A clean label: the aspiration of the formulator, the obsession of the food executive, the love of the marketing department. Consumer advocates and shifting tastes have pushed the industry toward ingredient statements that are simpler, shorter, and more comprehensible to ordinary consumers—in short, “cleaner.”
In response, ingredient companies market their offerings as promoting a clean label, and consumer-facing companies seek to shorten and simplify their ingredient statements, with the perception that these more “natural,” “transparent” products will excite demand. Within the industry, the perception exists that a cleaner label results in a more desirable product, period. But is that accurate? A recent report on the perception of European consumers shows that it’s important to take a more nuanced view.
As reported on by Food Navigator, Ingredion’s Clean Label Guide compiles the results of a study on clean label perceptions across Europe. Although the results are drawn from a European context, their implications are broadly applicable to consumer behavior as a whole.
First of all, the report found that 77 percent of consumers consider the ingredient label in making a purchase. Among the considerations polled for, this ranks second only to price, which 86 percent consider. At the outset, this confirms the industry-wide belief that clean labels matter, since more than three-quarters of consumers in this study were found to be label readers.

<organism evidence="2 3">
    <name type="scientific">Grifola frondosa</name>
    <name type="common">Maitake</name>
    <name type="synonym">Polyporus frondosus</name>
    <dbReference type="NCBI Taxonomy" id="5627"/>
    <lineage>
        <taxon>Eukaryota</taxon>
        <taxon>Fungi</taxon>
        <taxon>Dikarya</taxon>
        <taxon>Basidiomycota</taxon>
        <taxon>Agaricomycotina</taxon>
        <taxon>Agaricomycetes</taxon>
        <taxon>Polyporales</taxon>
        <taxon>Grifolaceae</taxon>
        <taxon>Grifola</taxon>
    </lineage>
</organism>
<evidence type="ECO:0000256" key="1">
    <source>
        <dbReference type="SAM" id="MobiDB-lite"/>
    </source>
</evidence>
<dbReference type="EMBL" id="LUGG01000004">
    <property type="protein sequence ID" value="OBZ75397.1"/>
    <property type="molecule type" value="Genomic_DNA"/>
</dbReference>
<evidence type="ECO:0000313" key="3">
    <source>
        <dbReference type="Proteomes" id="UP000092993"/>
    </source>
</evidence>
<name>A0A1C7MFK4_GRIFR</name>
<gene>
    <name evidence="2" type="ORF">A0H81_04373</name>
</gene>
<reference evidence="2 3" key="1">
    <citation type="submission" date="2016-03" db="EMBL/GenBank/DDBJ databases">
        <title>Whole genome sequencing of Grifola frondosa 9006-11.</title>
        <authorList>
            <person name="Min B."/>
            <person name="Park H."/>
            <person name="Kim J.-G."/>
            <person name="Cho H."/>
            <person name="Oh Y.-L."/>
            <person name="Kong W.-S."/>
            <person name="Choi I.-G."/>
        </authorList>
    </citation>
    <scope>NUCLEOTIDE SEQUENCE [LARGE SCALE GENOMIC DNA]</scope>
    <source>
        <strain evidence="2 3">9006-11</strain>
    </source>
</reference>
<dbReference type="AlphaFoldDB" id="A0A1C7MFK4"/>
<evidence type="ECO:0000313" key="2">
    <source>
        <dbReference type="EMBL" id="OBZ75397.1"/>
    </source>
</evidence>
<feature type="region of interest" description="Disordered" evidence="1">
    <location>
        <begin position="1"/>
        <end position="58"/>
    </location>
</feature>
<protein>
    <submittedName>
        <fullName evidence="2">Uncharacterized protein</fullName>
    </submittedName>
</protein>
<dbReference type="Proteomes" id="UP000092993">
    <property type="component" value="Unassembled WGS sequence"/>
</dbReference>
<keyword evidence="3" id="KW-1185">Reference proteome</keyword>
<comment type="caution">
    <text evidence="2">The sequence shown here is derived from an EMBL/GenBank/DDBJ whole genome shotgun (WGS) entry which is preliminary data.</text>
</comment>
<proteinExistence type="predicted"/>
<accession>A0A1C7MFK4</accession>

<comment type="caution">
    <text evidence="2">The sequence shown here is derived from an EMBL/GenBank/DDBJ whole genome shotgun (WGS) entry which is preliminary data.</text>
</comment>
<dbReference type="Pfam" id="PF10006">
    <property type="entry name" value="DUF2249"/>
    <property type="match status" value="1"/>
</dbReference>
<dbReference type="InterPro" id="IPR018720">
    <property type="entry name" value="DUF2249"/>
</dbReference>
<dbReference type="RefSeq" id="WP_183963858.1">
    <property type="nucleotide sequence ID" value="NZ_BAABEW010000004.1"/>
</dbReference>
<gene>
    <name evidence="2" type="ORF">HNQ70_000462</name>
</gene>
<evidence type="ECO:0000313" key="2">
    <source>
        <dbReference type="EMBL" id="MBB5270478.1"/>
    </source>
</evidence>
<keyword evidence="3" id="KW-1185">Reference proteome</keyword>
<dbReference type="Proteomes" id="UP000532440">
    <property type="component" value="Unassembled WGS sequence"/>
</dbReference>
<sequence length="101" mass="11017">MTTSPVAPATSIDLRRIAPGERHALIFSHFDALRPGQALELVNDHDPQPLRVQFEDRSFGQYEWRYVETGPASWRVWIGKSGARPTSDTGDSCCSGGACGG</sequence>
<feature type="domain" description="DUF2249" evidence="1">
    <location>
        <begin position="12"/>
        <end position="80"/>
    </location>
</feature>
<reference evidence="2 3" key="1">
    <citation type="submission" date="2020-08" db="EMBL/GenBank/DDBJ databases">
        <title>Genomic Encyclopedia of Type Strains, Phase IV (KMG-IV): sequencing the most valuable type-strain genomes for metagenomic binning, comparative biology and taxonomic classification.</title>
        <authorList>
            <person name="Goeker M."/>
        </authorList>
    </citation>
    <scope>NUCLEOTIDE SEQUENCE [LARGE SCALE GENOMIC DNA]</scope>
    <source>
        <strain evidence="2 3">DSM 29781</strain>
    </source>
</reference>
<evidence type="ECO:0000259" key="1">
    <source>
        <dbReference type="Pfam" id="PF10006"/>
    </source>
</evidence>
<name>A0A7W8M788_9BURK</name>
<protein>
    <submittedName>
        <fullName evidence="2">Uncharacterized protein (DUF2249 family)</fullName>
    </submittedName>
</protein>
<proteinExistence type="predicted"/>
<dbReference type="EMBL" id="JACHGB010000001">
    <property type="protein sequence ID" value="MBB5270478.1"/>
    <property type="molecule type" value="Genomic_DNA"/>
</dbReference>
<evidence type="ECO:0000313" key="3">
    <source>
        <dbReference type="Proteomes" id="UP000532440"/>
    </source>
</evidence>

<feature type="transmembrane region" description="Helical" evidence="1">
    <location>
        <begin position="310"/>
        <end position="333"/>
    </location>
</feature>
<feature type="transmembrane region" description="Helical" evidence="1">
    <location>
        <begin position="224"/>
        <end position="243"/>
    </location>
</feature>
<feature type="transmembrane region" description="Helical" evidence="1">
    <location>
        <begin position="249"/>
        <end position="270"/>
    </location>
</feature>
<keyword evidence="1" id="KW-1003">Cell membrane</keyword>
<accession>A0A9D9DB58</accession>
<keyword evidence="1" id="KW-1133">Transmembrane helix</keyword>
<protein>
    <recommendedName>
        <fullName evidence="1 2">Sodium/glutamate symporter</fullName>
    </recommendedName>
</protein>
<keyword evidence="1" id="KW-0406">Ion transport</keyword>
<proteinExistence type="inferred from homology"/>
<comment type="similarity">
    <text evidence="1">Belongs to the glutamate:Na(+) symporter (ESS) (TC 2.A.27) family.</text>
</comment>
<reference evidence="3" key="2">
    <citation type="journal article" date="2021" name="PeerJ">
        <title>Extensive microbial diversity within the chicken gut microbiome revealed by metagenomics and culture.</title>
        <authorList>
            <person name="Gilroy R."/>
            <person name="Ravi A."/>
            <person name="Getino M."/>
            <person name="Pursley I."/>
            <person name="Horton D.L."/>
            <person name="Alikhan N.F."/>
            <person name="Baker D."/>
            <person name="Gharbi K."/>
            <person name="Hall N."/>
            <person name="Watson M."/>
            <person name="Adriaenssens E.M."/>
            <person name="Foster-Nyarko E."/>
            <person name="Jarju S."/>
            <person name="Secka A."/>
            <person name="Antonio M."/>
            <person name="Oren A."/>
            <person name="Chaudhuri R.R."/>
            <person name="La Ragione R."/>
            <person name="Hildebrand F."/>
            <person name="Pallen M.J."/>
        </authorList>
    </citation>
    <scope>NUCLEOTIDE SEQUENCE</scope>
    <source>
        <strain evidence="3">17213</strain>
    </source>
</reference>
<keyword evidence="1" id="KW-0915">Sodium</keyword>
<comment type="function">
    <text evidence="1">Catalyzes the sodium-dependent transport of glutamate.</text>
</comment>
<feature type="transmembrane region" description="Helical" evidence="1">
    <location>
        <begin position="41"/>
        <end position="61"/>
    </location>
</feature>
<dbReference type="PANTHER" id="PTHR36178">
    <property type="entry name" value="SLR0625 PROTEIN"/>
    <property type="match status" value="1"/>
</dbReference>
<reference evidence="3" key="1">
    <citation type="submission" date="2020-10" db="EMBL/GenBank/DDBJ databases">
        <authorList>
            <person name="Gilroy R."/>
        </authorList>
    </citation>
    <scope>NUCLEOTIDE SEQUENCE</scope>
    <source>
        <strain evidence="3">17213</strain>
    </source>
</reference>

Yet the study complicates precisely how clean label matters, as it found a high degree of variation among regions as to which ingredients are considered untrustworthy. Examples include yeast extract, which is broadly accepted in western Europe but not in Turkey and Russia, or ascorbic acid, which is accepted in Germany but not Turkey. Local media exposure of these ingredients is one factor that may explain the variation, as different consumer advocates focus on different food ingredients.
A parallel example from another part of the world might be monosodium glutamate—briefly cited by the report according to Food Navigator—which has been widely accepted in Asia but wildly controversial in the United States. As the controversy has died down, however, the need to avoid the ingredient has dwindled.
So what’s the takeaway for food companies? Simply this: a completely clean label is great to achieve if possible, but without an understanding of your target market anything less may not do you any good. Eliminating MSG won’t benefit you if that’s not the ingredient your potential customers are worried about.
As with any marketing task, this new intelligence points to the urgent need to gain a deep, focused understanding of the consumer. Without that knowledge, your company could easily undertake a costly reformulation or marketing campaign with no benefits to your sales. Here at MarketPlace, we listen to consumers and ensure that their viewpoints inform everything we do, from marketing strategy to choice of fonts. If your company could use that sort of strategic intelligence informing your marketing and business strategy, get in touch today.
Increasingly, clean labels and transparency will be mandated by the FDA under the new rules of the Food Safety Modernization Act. Learn more about how to turn regulatory compliance to your marketing advantage with our post on FSMA.